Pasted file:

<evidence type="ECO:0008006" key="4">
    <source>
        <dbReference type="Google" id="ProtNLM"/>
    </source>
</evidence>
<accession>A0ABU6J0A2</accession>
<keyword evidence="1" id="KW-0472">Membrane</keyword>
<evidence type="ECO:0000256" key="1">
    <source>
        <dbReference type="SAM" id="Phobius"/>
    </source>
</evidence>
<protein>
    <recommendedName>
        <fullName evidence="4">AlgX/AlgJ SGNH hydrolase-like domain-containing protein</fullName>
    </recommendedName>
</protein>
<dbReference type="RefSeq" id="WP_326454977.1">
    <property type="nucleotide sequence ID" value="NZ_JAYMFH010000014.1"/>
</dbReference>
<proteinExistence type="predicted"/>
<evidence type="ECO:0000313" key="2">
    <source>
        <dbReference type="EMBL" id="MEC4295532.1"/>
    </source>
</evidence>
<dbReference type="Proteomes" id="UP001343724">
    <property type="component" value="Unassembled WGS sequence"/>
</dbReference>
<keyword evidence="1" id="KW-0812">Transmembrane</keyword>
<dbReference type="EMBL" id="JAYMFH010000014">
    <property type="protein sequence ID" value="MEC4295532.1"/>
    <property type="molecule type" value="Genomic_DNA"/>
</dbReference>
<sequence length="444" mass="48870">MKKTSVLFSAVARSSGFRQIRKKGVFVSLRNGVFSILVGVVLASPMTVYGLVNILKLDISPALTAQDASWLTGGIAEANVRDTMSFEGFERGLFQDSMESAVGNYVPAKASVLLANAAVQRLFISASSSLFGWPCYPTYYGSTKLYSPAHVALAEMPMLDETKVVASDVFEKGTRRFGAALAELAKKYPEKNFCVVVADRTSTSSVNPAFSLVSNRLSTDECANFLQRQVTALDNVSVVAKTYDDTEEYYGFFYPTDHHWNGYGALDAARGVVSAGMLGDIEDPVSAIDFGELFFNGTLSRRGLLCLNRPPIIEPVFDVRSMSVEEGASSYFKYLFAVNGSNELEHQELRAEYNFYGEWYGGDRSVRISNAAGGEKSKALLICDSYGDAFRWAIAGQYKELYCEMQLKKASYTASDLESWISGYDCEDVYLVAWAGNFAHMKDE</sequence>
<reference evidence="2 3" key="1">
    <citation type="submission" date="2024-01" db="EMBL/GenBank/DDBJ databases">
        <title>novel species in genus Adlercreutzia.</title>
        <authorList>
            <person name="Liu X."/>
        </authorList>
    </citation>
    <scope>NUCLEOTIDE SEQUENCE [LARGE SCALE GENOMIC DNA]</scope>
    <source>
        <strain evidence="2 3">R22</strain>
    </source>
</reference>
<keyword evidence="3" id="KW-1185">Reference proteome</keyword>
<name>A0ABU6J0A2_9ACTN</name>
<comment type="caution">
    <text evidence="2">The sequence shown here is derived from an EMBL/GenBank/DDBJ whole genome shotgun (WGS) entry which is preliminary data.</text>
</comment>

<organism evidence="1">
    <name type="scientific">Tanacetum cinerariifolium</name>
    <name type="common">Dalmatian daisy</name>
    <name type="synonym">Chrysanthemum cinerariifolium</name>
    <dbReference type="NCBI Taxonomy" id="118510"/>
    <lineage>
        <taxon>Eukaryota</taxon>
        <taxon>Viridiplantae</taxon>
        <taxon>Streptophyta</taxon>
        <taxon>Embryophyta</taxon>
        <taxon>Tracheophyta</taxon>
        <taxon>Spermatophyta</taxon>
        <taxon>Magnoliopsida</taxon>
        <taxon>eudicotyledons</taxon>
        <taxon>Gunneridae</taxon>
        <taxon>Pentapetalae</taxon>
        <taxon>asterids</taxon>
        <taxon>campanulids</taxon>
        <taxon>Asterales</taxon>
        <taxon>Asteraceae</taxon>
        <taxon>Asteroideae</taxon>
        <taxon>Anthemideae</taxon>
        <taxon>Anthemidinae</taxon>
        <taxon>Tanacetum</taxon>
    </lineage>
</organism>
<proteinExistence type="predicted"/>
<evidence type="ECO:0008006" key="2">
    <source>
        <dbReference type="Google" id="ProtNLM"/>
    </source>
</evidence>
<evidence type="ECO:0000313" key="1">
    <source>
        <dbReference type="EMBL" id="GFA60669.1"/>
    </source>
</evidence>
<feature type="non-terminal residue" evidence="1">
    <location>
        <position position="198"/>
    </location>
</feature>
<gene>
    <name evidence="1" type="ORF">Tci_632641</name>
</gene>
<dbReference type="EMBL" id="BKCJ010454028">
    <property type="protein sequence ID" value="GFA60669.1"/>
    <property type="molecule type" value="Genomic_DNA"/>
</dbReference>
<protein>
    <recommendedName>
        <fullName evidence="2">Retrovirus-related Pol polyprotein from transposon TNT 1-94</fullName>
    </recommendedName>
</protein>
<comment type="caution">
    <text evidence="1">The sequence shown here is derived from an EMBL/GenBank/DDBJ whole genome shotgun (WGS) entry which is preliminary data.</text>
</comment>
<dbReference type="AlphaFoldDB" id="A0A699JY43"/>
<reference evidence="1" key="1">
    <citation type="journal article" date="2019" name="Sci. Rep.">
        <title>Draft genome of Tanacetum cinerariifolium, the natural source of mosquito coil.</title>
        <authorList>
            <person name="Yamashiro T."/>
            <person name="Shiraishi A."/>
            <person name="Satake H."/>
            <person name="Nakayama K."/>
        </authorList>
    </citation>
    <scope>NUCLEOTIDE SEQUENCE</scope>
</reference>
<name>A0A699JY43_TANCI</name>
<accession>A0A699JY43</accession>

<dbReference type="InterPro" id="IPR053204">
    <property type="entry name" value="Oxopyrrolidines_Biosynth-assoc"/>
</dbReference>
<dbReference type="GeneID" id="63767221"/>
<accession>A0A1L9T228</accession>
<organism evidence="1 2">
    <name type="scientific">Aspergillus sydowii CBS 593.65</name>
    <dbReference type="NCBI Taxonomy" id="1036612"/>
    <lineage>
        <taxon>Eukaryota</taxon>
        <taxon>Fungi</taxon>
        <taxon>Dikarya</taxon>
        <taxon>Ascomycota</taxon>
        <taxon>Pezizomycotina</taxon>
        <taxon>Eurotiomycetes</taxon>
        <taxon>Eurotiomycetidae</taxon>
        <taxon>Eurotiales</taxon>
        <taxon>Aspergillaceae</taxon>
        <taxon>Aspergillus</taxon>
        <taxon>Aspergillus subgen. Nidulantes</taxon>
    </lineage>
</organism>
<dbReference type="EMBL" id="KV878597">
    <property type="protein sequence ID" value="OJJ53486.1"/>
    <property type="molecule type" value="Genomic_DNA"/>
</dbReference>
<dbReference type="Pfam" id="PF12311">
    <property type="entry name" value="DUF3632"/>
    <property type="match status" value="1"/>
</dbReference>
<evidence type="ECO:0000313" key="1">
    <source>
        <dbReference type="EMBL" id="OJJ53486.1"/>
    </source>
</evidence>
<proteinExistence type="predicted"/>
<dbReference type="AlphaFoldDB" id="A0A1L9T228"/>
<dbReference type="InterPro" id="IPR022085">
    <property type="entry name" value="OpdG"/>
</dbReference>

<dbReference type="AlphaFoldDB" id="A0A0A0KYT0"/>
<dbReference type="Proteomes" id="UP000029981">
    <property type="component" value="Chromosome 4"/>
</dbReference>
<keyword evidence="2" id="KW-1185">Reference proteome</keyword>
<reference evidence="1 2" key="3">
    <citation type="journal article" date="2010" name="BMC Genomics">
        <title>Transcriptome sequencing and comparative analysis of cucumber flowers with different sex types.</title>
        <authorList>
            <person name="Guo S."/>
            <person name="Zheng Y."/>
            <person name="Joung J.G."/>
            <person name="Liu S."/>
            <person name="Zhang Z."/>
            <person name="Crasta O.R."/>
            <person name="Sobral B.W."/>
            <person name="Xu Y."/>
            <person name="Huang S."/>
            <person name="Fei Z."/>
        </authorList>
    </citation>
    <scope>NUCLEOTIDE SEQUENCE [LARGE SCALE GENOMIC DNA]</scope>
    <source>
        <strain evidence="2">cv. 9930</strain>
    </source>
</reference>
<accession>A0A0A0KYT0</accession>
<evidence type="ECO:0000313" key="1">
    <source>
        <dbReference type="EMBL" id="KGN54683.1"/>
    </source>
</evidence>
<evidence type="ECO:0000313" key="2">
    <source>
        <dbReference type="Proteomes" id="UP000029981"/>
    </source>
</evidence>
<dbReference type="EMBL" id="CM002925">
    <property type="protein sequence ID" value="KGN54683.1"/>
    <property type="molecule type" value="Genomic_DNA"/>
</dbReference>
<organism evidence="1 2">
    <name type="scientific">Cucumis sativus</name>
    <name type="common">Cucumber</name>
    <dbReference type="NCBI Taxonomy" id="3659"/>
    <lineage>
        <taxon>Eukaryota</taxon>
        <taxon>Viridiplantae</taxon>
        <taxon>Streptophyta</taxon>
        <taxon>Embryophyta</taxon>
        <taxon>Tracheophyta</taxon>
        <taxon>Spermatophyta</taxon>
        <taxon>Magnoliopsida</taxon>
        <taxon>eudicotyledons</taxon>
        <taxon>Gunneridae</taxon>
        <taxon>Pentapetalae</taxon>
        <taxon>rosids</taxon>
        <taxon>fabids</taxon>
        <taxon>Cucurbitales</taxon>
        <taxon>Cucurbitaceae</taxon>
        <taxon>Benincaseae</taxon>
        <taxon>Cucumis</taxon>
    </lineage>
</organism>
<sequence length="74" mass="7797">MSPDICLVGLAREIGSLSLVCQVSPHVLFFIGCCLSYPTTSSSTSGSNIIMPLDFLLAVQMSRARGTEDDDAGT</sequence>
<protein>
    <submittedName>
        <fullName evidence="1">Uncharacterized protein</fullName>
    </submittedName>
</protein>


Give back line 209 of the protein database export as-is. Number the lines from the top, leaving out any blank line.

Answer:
    <dbReference type="NCBI Taxonomy" id="3659"/>